Skip to content

What Happens to Your Body When You Drink a Bloody Mary

Is it the ultimate hangover cure or not?
FACT CHECKED BY Kiersten Hickman

For years we've heard that the Bloody Mary cocktail was the cure to any hangover—no matter how brutal. But, how true is that? First, it may be helpful to unpack everything that goes into a Bloody Mary and what exactly happens to your body when you drink one.

The vibrant drink contains vodka, tomato juice, a wedge of lime and lemon, as well as a variety of spices and sauces. Depending on who's making it, this may include horseradish, Tabasco sauce, Worcestershire sauce, black pepper, smoked paprika, and celery salt. Not to mention, there are a lot of garnishes that come can come with the drink, such as green olives, celery, jumbo shrimp, pickles, and even bacon.

For some people, pulling a "hair of the dog" the night after drinking is just what they need to perk up. While the science behind this is limited, some people swear by it. But the tomato juice may be the key driver in alleviating hangover symptoms.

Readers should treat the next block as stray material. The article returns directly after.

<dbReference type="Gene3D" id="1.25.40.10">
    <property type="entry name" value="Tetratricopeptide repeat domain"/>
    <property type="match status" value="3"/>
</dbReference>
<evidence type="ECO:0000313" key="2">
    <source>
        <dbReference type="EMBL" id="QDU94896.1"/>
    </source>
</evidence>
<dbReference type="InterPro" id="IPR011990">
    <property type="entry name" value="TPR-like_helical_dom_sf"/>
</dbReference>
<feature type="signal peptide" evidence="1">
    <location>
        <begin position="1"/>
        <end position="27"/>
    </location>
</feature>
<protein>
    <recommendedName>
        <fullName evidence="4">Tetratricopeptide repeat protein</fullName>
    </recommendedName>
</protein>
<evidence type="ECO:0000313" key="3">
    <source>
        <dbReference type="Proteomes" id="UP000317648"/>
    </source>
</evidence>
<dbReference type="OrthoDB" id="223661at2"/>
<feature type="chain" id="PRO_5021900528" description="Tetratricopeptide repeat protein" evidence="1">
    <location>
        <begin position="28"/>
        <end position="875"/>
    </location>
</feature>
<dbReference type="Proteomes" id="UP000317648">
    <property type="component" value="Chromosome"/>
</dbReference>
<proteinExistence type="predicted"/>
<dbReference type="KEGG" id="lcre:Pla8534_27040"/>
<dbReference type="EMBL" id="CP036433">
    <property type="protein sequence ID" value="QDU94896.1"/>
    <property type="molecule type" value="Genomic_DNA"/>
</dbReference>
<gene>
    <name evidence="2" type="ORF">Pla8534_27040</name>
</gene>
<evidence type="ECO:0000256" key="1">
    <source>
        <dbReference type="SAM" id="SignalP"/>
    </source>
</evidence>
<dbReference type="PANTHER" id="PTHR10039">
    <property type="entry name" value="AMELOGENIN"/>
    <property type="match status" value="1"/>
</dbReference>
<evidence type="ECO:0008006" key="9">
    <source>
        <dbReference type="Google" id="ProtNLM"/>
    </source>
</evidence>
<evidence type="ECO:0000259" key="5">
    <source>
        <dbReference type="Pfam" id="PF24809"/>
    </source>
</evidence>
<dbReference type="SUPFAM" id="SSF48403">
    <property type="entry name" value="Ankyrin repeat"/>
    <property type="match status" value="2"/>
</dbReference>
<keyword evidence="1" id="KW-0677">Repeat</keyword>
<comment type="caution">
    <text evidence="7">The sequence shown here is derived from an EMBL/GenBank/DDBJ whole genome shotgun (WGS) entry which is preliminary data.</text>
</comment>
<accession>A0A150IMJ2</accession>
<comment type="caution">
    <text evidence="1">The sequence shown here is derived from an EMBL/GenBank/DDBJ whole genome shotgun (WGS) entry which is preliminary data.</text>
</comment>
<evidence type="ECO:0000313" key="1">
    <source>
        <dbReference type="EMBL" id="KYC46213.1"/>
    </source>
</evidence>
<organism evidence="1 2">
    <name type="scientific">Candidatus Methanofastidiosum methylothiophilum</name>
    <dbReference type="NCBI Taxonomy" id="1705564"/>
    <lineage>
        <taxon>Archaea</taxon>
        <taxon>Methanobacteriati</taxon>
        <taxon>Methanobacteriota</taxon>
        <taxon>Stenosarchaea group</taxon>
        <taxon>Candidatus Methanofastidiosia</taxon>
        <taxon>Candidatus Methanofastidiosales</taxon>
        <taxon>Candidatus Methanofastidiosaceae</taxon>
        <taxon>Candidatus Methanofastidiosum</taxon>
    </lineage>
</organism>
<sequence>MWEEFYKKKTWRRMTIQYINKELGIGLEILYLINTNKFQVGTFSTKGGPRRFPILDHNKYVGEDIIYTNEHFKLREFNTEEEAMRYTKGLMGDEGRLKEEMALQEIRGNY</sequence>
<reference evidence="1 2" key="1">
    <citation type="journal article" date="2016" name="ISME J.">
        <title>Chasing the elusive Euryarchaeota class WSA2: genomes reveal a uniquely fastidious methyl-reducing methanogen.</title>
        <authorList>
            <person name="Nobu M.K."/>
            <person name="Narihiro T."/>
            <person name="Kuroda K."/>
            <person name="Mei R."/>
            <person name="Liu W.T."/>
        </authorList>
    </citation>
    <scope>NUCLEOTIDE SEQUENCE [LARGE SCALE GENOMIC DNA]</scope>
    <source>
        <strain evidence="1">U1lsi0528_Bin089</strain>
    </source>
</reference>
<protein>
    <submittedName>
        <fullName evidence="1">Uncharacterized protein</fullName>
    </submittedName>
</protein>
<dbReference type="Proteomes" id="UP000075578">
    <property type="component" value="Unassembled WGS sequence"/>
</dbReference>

mimosas and bloody marys

Tomatoes are loaded in vitamin C, B vitamins, and potassium—all of which can help remedy your hangover. Potassium is incredibly important to have after a night of drinking, as it's an electrolyte, and one cup of tomato juice boasts 556 milligrams of the stuff. For context, you should aim to consume between 3,500 and 4,700 milligrams of potassium from food each day. If you had an abrupt visit to the bathroom the night before or the morning after, you'll need to replenish your electrolytes.

Not to mention, some tomato juice brands can pack quite a bit of sodium, another electrolyte your body will require after vomiting or having diarrhea. For example, one cup of Campbell's tomato juice from concentrate contains 680 milligrams of sodium per 8 ounces, which is about 30% of the recommended daily allowance. But keep in mind, too much sodium can also be dehydrating, so make sure you drink plenty of water.

Of course, none of these things will take the hangover away completely. Drinking water, getting rest, and time will all help your body come back to balance. (Related: Side Effects of Eating Too Much Salt, Says Science)

Bottom line: Drinking tomato juice alone may be your best bet. But then again, who wants to drink tomato juice straight? Maybe a mocktail version of the Bloody Mary is the key!

Get even more healthy tips straight to your inbox by signing up for our newsletter! Then, be sure to check out:

Cheyenne Buckingham
Cheyenne Buckingham is the former news editor of Eat This, Not That! Read more about Cheyenne